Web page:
DISC is not a personality test!
DISC is not a personality test, but a self-assessment tool that measure a person’s behavioral style. There are no assessments that can truly measure a person’s personality. Personality can be very complex and hard to measure. Our tool is simple, yet powerful. The tool focuses on a person’s natural, most comfortable way of doing things.
First, the tool helps people become more aware of how they prefer to go about the day. Everyone has a natural behavioral style or a preferred way of doing things. Second, but equally important, we can use the information to identify the preferred DISC styles of others. Once we have this information, we can make adjustments to our behavior. You are in control of your own behavior and with this, you can now focus adapting your style to others. The tool provides insightful ways to be more aware of our style, identify the DISC style of others, and tips to modify our behavior.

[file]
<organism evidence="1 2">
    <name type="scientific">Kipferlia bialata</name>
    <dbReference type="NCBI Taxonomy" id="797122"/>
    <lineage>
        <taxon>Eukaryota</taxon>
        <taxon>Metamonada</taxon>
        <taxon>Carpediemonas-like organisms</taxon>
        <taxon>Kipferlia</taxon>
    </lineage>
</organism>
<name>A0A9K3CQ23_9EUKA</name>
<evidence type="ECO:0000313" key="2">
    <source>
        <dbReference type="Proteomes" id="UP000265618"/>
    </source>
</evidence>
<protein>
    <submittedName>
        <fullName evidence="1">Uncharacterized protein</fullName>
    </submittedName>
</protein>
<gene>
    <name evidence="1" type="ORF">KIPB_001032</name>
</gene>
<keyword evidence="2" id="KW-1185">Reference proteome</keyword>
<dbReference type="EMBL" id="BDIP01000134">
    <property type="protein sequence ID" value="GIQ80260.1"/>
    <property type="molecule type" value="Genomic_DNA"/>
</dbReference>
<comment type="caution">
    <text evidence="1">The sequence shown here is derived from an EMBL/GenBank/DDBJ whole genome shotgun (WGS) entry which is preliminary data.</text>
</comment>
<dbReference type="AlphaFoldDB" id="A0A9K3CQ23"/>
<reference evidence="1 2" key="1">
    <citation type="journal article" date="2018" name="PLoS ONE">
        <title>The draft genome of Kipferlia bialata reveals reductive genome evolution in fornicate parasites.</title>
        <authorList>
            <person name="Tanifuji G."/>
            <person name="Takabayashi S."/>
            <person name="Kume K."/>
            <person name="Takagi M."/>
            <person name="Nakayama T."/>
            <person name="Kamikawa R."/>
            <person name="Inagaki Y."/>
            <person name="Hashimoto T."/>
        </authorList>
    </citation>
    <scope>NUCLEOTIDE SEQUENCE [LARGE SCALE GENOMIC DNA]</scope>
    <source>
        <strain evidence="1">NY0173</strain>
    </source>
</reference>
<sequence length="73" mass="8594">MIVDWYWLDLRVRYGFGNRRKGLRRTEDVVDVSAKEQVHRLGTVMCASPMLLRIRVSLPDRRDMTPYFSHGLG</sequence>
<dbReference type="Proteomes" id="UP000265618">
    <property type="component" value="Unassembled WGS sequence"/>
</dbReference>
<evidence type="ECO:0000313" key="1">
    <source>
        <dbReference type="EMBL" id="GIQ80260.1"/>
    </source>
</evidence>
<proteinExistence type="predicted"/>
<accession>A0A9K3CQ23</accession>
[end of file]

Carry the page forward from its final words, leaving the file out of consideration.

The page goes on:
Our tool does not measure intelligence, attitude, values, or abilities. Instead, it focuses on behavior since we can make effective changes to behavior. There are many tools that are based on the DISC Model. However, not all DISC tools measure the same thing. How does our tool, so simple on the surface, provide such valid and powerful data? Our assessments are based on 30 plus years of research and constant validation.
Why use DISC reports and profiles?
DISC profiles help you increase self-knowledge. How do you prefer to behave and go about the day? How do others view someone with your profile? It’s not always the same as how you view your own style. You can readily identify how your natural style tends to respond under pressure and conflict. In addition, you can learn what motivates you and what happens when you overuse your style.